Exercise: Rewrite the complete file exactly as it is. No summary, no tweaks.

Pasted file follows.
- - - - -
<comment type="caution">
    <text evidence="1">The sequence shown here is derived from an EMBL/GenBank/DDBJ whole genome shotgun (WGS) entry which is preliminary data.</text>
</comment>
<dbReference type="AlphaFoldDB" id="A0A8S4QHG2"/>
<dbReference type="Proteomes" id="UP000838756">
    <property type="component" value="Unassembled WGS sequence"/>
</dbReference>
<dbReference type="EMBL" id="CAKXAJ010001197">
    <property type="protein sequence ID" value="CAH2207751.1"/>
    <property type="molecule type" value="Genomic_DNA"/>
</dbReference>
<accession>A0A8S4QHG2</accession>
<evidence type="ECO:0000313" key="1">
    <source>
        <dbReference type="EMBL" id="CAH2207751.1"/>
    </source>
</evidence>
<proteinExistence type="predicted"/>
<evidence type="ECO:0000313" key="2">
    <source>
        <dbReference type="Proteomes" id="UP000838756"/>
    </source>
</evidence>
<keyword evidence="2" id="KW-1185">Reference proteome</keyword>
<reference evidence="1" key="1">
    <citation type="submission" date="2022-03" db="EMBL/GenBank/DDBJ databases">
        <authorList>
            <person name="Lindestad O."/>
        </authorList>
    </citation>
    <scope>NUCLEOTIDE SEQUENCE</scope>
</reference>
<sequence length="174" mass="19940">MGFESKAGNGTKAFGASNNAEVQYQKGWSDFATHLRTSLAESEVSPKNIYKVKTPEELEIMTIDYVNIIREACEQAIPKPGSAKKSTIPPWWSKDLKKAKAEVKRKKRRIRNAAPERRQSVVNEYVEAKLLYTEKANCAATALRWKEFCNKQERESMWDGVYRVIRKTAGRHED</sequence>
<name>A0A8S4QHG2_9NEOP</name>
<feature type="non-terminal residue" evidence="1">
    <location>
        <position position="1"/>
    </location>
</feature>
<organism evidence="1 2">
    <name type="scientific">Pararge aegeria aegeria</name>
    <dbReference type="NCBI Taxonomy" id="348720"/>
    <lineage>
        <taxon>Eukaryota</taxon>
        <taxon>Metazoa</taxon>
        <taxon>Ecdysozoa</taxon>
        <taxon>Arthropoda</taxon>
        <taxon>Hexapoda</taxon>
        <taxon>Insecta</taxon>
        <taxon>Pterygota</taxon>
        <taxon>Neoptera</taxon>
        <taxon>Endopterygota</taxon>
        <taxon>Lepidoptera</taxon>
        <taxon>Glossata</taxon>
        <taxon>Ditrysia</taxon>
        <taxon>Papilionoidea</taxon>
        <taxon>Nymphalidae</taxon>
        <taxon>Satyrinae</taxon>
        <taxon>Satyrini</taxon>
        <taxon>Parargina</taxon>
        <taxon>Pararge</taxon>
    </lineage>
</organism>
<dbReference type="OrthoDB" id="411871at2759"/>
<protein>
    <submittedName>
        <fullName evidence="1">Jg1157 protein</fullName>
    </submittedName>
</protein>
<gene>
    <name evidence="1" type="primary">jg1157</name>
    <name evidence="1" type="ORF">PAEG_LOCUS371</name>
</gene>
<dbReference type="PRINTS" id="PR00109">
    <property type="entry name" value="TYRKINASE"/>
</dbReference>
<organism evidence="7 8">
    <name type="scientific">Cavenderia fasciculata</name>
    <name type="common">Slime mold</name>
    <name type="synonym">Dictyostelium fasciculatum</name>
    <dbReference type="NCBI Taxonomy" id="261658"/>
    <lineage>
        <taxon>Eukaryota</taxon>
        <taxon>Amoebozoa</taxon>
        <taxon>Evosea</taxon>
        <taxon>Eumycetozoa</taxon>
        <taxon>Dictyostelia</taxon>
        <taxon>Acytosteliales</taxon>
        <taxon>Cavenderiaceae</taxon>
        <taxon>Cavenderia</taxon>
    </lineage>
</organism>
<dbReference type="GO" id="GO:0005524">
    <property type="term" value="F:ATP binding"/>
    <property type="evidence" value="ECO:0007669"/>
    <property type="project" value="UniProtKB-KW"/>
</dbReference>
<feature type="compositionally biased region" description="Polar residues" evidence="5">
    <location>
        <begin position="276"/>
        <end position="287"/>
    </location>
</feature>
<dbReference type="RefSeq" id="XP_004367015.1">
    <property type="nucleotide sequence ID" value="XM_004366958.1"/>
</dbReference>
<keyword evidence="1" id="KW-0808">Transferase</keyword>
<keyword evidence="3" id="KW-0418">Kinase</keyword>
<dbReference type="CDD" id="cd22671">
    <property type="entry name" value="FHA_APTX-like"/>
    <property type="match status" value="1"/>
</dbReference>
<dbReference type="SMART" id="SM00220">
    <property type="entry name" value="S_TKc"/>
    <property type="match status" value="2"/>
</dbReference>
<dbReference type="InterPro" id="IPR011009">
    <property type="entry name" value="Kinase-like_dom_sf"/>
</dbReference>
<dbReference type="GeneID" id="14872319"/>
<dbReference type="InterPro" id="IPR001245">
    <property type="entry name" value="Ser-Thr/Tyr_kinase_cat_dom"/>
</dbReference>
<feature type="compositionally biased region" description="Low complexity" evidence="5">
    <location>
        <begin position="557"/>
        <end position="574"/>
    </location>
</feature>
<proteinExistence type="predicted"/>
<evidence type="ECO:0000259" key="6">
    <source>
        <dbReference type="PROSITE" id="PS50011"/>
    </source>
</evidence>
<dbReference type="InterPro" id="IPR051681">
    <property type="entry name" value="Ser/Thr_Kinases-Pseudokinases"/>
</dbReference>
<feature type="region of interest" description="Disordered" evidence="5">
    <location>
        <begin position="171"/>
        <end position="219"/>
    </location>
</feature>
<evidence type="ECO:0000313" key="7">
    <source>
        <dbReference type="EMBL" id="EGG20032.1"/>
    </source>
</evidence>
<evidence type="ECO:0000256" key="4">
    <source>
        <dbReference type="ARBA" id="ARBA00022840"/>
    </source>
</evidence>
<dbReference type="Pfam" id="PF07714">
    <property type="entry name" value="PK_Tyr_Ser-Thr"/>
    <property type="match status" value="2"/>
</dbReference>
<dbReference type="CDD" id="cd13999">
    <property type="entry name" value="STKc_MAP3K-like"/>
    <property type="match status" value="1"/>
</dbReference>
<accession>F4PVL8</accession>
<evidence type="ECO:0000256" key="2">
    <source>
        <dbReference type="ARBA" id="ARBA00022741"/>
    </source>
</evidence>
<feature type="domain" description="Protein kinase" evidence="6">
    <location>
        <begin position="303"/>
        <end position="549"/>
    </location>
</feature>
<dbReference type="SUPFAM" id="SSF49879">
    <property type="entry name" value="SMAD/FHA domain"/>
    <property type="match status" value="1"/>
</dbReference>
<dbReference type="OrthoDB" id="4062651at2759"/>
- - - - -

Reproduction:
<comment type="caution">
    <text evidence="1">The sequence shown here is derived from an EMBL/GenBank/DDBJ whole genome shotgun (WGS) entry which is preliminary data.</text>
</comment>
<dbReference type="AlphaFoldDB" id="A0A8S4QHG2"/>
<dbReference type="Proteomes" id="UP000838756">
    <property type="component" value="Unassembled WGS sequence"/>
</dbReference>
<dbReference type="EMBL" id="CAKXAJ010001197">
    <property type="protein sequence ID" value="CAH2207751.1"/>
    <property type="molecule type" value="Genomic_DNA"/>
</dbReference>
<accession>A0A8S4QHG2</accession>
<evidence type="ECO:0000313" key="1">
    <source>
        <dbReference type="EMBL" id="CAH2207751.1"/>
    </source>
</evidence>
<proteinExistence type="predicted"/>
<evidence type="ECO:0000313" key="2">
    <source>
        <dbReference type="Proteomes" id="UP000838756"/>
    </source>
</evidence>
<keyword evidence="2" id="KW-1185">Reference proteome</keyword>
<reference evidence="1" key="1">
    <citation type="submission" date="2022-03" db="EMBL/GenBank/DDBJ databases">
        <authorList>
            <person name="Lindestad O."/>
        </authorList>
    </citation>
    <scope>NUCLEOTIDE SEQUENCE</scope>
</reference>
<sequence length="174" mass="19940">MGFESKAGNGTKAFGASNNAEVQYQKGWSDFATHLRTSLAESEVSPKNIYKVKTPEELEIMTIDYVNIIREACEQAIPKPGSAKKSTIPPWWSKDLKKAKAEVKRKKRRIRNAAPERRQSVVNEYVEAKLLYTEKANCAATALRWKEFCNKQERESMWDGVYRVIRKTAGRHED</sequence>
<name>A0A8S4QHG2_9NEOP</name>
<feature type="non-terminal residue" evidence="1">
    <location>
        <position position="1"/>
    </location>
</feature>
<organism evidence="1 2">
    <name type="scientific">Pararge aegeria aegeria</name>
    <dbReference type="NCBI Taxonomy" id="348720"/>
    <lineage>
        <taxon>Eukaryota</taxon>
        <taxon>Metazoa</taxon>
        <taxon>Ecdysozoa</taxon>
        <taxon>Arthropoda</taxon>
        <taxon>Hexapoda</taxon>
        <taxon>Insecta</taxon>
        <taxon>Pterygota</taxon>
        <taxon>Neoptera</taxon>
        <taxon>Endopterygota</taxon>
        <taxon>Lepidoptera</taxon>
        <taxon>Glossata</taxon>
        <taxon>Ditrysia</taxon>
        <taxon>Papilionoidea</taxon>
        <taxon>Nymphalidae</taxon>
        <taxon>Satyrinae</taxon>
        <taxon>Satyrini</taxon>
        <taxon>Parargina</taxon>
        <taxon>Pararge</taxon>
    </lineage>
</organism>
<dbReference type="OrthoDB" id="411871at2759"/>
<protein>
    <submittedName>
        <fullName evidence="1">Jg1157 protein</fullName>
    </submittedName>
</protein>
<gene>
    <name evidence="1" type="primary">jg1157</name>
    <name evidence="1" type="ORF">PAEG_LOCUS371</name>
</gene>
<dbReference type="PRINTS" id="PR00109">
    <property type="entry name" value="TYRKINASE"/>
</dbReference>
<organism evidence="7 8">
    <name type="scientific">Cavenderia fasciculata</name>
    <name type="common">Slime mold</name>
    <name type="synonym">Dictyostelium fasciculatum</name>
    <dbReference type="NCBI Taxonomy" id="261658"/>
    <lineage>
        <taxon>Eukaryota</taxon>
        <taxon>Amoebozoa</taxon>
        <taxon>Evosea</taxon>
        <taxon>Eumycetozoa</taxon>
        <taxon>Dictyostelia</taxon>
        <taxon>Acytosteliales</taxon>
        <taxon>Cavenderiaceae</taxon>
        <taxon>Cavenderia</taxon>
    </lineage>
</organism>
<dbReference type="GO" id="GO:0005524">
    <property type="term" value="F:ATP binding"/>
    <property type="evidence" value="ECO:0007669"/>
    <property type="project" value="UniProtKB-KW"/>
</dbReference>
<feature type="compositionally biased region" description="Polar residues" evidence="5">
    <location>
        <begin position="276"/>
        <end position="287"/>
    </location>
</feature>
<dbReference type="RefSeq" id="XP_004367015.1">
    <property type="nucleotide sequence ID" value="XM_004366958.1"/>
</dbReference>
<keyword evidence="1" id="KW-0808">Transferase</keyword>
<keyword evidence="3" id="KW-0418">Kinase</keyword>
<dbReference type="CDD" id="cd22671">
    <property type="entry name" value="FHA_APTX-like"/>
    <property type="match status" value="1"/>
</dbReference>
<dbReference type="SMART" id="SM00220">
    <property type="entry name" value="S_TKc"/>
    <property type="match status" value="2"/>
</dbReference>
<dbReference type="InterPro" id="IPR011009">
    <property type="entry name" value="Kinase-like_dom_sf"/>
</dbReference>
<dbReference type="GeneID" id="14872319"/>
<dbReference type="InterPro" id="IPR001245">
    <property type="entry name" value="Ser-Thr/Tyr_kinase_cat_dom"/>
</dbReference>
<feature type="compositionally biased region" description="Low complexity" evidence="5">
    <location>
        <begin position="557"/>
        <end position="574"/>
    </location>
</feature>
<proteinExistence type="predicted"/>
<evidence type="ECO:0000259" key="6">
    <source>
        <dbReference type="PROSITE" id="PS50011"/>
    </source>
</evidence>
<dbReference type="InterPro" id="IPR051681">
    <property type="entry name" value="Ser/Thr_Kinases-Pseudokinases"/>
</dbReference>
<feature type="region of interest" description="Disordered" evidence="5">
    <location>
        <begin position="171"/>
        <end position="219"/>
    </location>
</feature>
<evidence type="ECO:0000313" key="7">
    <source>
        <dbReference type="EMBL" id="EGG20032.1"/>
    </source>
</evidence>
<evidence type="ECO:0000256" key="4">
    <source>
        <dbReference type="ARBA" id="ARBA00022840"/>
    </source>
</evidence>
<dbReference type="Pfam" id="PF07714">
    <property type="entry name" value="PK_Tyr_Ser-Thr"/>
    <property type="match status" value="2"/>
</dbReference>
<dbReference type="CDD" id="cd13999">
    <property type="entry name" value="STKc_MAP3K-like"/>
    <property type="match status" value="1"/>
</dbReference>
<accession>F4PVL8</accession>
<evidence type="ECO:0000256" key="2">
    <source>
        <dbReference type="ARBA" id="ARBA00022741"/>
    </source>
</evidence>
<feature type="domain" description="Protein kinase" evidence="6">
    <location>
        <begin position="303"/>
        <end position="549"/>
    </location>
</feature>
<dbReference type="SUPFAM" id="SSF49879">
    <property type="entry name" value="SMAD/FHA domain"/>
    <property type="match status" value="1"/>
</dbReference>
<dbReference type="OrthoDB" id="4062651at2759"/>